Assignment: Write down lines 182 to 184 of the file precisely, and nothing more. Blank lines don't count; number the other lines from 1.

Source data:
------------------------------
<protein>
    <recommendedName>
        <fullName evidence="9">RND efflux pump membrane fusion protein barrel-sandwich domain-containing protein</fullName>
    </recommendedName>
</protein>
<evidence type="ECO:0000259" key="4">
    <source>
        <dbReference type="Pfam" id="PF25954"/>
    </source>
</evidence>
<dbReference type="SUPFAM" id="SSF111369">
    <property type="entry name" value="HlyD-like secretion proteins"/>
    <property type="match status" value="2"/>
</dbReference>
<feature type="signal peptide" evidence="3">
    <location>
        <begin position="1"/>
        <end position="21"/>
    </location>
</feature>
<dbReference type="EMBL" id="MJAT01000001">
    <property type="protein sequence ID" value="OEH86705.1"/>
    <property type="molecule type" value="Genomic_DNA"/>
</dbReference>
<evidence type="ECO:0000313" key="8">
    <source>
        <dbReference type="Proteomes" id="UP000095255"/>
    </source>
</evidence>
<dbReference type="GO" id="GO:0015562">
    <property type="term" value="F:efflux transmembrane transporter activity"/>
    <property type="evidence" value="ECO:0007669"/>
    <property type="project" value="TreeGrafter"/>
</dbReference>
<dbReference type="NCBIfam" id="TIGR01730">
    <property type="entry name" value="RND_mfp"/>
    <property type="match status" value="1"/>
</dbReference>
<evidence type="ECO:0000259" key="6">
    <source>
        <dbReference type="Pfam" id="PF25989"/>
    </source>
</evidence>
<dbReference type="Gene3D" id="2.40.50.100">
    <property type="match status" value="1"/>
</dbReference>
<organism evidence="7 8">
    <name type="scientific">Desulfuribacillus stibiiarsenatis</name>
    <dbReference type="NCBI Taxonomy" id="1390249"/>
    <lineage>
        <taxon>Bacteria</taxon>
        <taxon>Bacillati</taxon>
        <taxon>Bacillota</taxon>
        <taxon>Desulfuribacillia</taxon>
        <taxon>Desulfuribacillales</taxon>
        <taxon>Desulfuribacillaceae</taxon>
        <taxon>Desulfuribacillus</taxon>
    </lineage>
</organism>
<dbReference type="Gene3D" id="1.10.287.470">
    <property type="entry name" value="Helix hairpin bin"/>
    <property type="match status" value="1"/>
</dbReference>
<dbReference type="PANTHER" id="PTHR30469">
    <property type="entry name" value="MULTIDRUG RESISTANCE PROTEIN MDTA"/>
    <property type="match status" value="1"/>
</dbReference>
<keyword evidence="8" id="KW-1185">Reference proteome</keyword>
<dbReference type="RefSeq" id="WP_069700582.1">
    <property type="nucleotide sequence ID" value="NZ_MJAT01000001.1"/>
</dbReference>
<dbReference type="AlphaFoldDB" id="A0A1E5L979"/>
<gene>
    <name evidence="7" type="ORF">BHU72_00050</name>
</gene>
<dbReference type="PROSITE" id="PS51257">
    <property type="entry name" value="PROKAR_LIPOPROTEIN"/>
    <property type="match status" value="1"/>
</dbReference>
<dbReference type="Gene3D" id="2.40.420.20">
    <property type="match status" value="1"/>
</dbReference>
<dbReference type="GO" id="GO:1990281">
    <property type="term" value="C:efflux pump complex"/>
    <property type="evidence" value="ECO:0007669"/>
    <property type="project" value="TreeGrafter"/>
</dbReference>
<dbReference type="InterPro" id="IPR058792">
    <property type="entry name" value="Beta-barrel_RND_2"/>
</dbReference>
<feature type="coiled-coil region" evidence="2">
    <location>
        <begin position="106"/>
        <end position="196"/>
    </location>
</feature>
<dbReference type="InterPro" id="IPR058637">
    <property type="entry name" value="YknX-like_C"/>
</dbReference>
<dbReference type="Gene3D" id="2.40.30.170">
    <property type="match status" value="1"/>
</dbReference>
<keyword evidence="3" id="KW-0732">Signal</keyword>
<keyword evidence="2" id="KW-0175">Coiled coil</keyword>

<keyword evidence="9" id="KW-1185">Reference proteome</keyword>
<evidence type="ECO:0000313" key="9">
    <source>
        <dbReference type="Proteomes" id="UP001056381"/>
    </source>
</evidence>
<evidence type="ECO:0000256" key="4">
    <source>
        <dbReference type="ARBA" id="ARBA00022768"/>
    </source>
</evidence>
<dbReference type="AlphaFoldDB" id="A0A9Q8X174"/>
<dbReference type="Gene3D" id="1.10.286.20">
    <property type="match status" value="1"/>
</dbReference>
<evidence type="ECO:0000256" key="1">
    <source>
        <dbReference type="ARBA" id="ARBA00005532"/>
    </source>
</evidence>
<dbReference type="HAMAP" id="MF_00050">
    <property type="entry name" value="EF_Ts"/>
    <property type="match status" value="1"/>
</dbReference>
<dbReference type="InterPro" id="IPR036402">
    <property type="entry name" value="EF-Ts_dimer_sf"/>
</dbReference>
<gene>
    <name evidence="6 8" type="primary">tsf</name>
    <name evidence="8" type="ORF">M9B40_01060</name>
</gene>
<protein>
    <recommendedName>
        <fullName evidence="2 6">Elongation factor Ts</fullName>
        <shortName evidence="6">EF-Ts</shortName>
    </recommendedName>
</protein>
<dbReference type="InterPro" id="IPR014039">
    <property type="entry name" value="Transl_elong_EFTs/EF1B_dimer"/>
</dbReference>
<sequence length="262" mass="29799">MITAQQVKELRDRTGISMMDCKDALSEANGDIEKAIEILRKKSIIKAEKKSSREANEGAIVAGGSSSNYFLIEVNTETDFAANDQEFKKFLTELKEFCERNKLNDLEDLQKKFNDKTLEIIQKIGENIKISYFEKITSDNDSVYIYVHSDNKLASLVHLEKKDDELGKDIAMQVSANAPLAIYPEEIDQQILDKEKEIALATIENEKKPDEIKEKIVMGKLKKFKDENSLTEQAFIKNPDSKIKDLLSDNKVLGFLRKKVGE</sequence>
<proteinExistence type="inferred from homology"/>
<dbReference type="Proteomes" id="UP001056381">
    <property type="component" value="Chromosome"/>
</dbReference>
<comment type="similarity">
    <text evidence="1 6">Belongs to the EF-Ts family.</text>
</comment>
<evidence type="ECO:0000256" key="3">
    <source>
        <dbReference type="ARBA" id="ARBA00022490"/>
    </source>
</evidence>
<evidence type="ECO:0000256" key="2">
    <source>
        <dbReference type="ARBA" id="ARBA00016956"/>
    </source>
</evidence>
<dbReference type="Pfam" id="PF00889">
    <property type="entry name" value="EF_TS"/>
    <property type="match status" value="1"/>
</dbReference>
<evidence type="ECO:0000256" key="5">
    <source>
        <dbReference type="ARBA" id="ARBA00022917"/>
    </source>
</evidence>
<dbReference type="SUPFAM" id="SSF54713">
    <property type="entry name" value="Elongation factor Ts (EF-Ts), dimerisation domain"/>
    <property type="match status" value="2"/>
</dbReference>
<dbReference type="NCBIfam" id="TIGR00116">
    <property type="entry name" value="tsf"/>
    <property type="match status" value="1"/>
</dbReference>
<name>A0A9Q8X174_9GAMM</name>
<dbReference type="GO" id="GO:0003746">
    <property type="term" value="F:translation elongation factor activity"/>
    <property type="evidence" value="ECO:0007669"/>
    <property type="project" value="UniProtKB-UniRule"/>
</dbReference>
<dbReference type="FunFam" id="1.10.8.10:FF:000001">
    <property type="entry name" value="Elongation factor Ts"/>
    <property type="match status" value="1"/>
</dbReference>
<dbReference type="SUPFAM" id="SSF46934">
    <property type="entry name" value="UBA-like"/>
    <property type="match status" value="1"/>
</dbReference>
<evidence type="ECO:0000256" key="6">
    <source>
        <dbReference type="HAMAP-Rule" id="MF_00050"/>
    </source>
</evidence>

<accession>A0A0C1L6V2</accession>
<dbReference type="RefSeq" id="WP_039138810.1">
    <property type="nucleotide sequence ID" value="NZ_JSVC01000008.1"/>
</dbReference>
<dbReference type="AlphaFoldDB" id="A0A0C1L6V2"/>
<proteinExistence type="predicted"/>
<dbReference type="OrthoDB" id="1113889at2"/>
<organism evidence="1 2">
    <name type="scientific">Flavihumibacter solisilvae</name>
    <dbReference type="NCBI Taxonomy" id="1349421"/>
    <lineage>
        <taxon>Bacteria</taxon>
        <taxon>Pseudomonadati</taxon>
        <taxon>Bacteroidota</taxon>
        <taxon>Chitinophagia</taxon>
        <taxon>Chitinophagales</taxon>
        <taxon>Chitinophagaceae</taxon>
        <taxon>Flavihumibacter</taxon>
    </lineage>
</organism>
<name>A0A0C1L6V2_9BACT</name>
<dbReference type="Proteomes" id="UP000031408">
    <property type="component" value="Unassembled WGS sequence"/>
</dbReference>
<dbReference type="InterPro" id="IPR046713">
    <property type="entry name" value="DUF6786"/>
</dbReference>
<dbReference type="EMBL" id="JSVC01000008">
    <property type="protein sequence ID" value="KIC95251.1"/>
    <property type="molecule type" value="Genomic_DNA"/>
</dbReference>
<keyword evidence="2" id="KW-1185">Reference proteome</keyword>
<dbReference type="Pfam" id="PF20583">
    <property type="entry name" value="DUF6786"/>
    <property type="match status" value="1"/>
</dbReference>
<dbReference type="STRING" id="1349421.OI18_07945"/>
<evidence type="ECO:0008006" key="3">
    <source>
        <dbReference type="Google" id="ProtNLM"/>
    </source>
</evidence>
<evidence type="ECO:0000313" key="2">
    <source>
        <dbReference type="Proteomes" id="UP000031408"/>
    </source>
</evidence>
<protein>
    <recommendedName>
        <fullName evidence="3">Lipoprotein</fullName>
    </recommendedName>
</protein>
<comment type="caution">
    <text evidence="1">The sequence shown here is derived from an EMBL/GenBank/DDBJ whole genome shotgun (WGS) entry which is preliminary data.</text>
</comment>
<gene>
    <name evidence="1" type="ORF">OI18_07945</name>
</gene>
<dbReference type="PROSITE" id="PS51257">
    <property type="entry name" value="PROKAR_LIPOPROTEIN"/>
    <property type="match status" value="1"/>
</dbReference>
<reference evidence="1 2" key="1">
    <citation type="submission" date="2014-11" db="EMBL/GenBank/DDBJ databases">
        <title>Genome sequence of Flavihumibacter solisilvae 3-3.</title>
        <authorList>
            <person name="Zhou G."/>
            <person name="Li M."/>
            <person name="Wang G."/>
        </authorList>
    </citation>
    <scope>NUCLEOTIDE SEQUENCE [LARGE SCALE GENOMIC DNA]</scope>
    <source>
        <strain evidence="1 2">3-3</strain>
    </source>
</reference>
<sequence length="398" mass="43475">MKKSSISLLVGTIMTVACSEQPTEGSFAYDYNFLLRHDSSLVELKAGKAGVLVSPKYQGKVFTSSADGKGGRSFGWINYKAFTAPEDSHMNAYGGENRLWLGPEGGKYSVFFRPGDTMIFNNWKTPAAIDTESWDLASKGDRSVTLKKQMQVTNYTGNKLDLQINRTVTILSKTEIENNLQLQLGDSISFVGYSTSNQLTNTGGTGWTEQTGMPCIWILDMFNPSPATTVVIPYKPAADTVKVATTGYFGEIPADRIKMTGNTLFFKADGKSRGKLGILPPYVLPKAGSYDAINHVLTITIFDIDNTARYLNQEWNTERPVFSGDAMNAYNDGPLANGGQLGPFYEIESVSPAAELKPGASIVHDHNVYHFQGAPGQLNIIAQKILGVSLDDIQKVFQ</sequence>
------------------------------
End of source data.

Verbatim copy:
    <property type="term" value="F:translation elongation factor activity"/>
    <property type="evidence" value="ECO:0007669"/>
    <property type="project" value="UniProtKB-UniRule"/>